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Stanley v. Commissioner of Social Security

United States District Court, D. Oregon, Eugene Division

March 23, 2017

JOANN ROSE RYAN STANLEY, Plaintiff,
v.
COMMISSIONER OF SOCIAL SECURITY, Defendant.

          OPINION AND ORDER

          Michael W. Mosman Chief United States District Judge

         Plaintiff Joann Ryan Stanley[1] challenges the Commissioner's decision denying her claim for Disability Insurance Benefits. I have jurisdiction under 42 U.S.C. § 405(g) to review the Administrative Law Judge's (“ALJ) decision. For the reasons stated below, I AFFIRM the ALJ's decision.

         PROCEDURAL BACKGROUND

         Ms. Stanley filed her application for Title II Disability Insurance Benefits to the Commissioner on August 1, 2012, alleging a disability onset date of August 1, 2002. The claim was initially denied on January 31, 2013, and again upon reconsideration on May 29, 2013. Ms. Stanley then filed a timely request on August 2, 2013, for a hearing to review the Commissioner's decision. An ALJ held a hearing on February 10, 2014, after which Ms. Stanley amended her alleged onset date to May 4, 2012. The ALJ subsequently issued a decision on April 21, 2014, which denied Ms. Stanley's claim for Disability Insurance Benefits on the basis that she was not disabled, as defined by the Social Security Act, during the period of May 4, 2012 to June 30, 2012.

         THE ALJ'S FINDINGS

         The ALJ made his decision based upon the five-step sequential evaluation process established by the Secretary of Health and Human Services. See Bowen v. Yuckert, 482 U.S. 137, 140-42 (1987); 20 C.F.R. § 416.920 (establishing the five-step evaluative process for SSI claims).

         At Step One, the ALJ determined that Ms. Stanley did not engage in substantial gainful activity during the period from her amended alleged onset date of May 4, 2012, through her date last insured of June 30, 2012.

         At Step Two, the ALJ determined that Ms. Stanley had the following severe impairments: history of acute myocardial infarction, obesity, bradycardia/hypotension, and recurrent angina.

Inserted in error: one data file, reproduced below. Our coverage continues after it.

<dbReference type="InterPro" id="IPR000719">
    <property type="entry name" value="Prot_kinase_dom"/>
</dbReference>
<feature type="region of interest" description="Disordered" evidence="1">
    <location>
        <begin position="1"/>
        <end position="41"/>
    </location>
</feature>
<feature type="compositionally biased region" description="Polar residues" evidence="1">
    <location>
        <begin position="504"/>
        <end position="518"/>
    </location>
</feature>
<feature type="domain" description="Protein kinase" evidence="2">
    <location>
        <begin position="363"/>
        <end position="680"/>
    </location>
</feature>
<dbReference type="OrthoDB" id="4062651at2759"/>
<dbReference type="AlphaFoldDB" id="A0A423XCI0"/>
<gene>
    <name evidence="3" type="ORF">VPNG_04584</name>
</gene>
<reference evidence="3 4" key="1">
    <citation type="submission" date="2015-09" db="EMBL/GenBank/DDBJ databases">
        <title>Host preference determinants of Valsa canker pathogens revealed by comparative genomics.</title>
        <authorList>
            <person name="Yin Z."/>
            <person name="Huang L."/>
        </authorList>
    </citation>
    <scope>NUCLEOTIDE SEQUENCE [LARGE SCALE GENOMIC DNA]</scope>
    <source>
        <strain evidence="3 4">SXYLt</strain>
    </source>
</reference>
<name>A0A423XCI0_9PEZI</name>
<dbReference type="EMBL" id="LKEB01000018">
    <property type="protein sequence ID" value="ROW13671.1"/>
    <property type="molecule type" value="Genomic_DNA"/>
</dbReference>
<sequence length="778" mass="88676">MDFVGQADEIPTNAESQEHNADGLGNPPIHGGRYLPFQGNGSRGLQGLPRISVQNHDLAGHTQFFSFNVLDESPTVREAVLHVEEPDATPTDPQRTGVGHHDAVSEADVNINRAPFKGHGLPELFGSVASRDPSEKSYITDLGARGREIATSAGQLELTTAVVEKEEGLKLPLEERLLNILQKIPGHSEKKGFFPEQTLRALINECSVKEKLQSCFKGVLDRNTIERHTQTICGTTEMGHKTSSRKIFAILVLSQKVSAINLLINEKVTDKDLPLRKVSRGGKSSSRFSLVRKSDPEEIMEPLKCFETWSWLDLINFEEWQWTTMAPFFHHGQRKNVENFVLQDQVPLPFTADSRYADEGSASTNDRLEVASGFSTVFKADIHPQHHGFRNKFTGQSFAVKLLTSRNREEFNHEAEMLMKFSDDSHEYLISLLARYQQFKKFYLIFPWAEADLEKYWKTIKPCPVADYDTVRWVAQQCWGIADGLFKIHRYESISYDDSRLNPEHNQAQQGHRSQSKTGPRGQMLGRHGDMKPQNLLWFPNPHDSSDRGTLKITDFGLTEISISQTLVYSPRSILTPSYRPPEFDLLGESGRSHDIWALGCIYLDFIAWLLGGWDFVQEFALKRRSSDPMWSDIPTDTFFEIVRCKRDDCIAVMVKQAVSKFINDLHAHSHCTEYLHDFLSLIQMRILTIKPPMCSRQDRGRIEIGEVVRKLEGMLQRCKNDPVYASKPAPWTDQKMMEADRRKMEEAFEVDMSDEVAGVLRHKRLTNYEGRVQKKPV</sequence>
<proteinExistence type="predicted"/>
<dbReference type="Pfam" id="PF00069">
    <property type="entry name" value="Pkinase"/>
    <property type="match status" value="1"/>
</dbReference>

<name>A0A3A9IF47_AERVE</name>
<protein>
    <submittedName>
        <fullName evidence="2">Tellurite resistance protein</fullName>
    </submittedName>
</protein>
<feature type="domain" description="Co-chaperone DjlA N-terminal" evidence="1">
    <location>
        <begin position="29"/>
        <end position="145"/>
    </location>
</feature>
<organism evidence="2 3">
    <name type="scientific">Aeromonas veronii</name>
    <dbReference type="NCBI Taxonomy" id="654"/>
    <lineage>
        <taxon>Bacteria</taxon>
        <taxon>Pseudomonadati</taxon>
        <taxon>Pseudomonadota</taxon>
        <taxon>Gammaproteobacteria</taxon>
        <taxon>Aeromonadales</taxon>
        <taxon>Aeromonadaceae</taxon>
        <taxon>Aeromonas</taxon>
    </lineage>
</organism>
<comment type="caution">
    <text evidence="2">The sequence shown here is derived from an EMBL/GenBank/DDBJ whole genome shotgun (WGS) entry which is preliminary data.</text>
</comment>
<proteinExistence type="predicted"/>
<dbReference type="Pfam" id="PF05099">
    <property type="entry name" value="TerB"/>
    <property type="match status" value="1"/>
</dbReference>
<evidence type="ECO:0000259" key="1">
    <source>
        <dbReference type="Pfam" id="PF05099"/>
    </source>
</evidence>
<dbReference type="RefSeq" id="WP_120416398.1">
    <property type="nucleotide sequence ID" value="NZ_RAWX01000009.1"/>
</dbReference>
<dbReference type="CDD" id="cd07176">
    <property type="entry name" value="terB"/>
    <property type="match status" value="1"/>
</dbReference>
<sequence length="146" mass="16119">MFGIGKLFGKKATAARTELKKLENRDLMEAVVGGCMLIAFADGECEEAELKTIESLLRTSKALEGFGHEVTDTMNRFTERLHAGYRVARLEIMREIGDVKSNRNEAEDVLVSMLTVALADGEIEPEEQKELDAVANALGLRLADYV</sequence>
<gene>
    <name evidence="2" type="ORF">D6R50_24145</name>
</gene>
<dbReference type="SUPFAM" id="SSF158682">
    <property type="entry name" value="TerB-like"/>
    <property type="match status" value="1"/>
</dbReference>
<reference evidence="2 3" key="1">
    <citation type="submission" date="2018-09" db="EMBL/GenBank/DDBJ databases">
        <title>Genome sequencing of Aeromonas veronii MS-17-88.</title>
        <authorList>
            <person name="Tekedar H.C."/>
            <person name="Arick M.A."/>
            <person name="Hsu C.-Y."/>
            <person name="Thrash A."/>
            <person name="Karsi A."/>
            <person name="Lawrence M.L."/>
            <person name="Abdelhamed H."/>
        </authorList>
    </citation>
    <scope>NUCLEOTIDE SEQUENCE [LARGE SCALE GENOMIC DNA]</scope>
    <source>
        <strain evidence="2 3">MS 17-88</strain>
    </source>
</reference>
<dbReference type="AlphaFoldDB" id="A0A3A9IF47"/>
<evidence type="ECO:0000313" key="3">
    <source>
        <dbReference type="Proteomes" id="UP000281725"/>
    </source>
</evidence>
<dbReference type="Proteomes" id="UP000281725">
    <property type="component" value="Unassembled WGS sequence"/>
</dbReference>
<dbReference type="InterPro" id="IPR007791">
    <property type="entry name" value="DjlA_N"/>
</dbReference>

At Step Three, the ALJ determined that, as of her date last insured, Ms. Stanley did not have an impairment or combination of impairments that met or medically equaled the severity of a listed impairment under 20 C.F.R. Part 404, Subpart P.

         Next, the ALJ determined that Ms. Stanley had the residual functional capacity to perform medium work, with the restrictions that she could not climb ladders, ropes, or scaffolds more than occasionally and that she could not climb ramps, or stairs more than frequently.

         At Step Four, the ALJ determined that Ms. Stanley did not have past relevant work.

         Finally, at Step Five, the ALJ determined that, given Ms. Stanley's age, education, work experience, and residual functional capacity, jobs existed in significant numbers in the national economy that she could have performed as of her date last insured. Specifically, the Vocational Expert testified that Ms. Stanley could work as a cleaner, laundry worker, or hand packager. Therefore, she was not disabled, as defined by the Social Security Act, at any time through her date last insured.

         STANDARD OF REVIEW

         I review the ALJ's decision to ensure the ALJ applied proper legal standards and that the ALJ's findings are supported by substantial evidence in the record. 42 U.S.C. § 405(g); Bray v. Comm'r of Soc. Sec. Admin., 554 F.3d 1219, 1222 (9th Cir. 2009) (explaining that the ALJ's decision must be supported by substantial evidence and not based on legal error). “‘Substantial evidence' means more than a mere scintilla, but less than a preponderance; it is such relevant evidence as a reasonable person might accept as adequate to support a conclusion.” Lingenfelter v. Astrue, 504 F.3d 1028, 1035 (9th Cir. 2007) (quoting Robbins v. Soc. Sec. Admin., 466 F.3d 880, 882 (9th Cir. 2006)). The Commissioner's decision must be upheld if it is a rational interpretation of the evidence, even if there are other possible rational interpretations. Magallanes v. Bowen, 881 F.2d 747, 750 (9th Cir. 1989). The reviewing court may not substitute its judgment for that of the Commissioner. Robbins, 466 F.3d at 882.

         DISCUSSION

         Ms. Stanley argues the ALJ erred as a matter of law in denying her claim for disability benefits because his decision is not supported by substantial evidence in the record. Specifically, she alleges the ALJ failed to (1) give adequate weight to the opinion of her treating physician, (2) adequately assess her credibility, (3) adequately determine her residual functional capacity based on limitations from all of her impairments, and (4) meet his burden at Step Five of showing there are a significant number of jobs in the national economy that she could perform. Despite these arguments, I find that the ALJ's decision is supported by substantial evidence in the record.

         I. The ALJ's Treatment of the Treating Physician's Opinion

         Ms. Stanley argues that the ALJ erred as a matter of law by failing to give adequate weight to the opinion of her treating physician, Dr. Oelke, who completed a medical impairment questionnaire for this claim. Specifically, Ms. Stanley argues the ALJ erred by failing to give specific and ...


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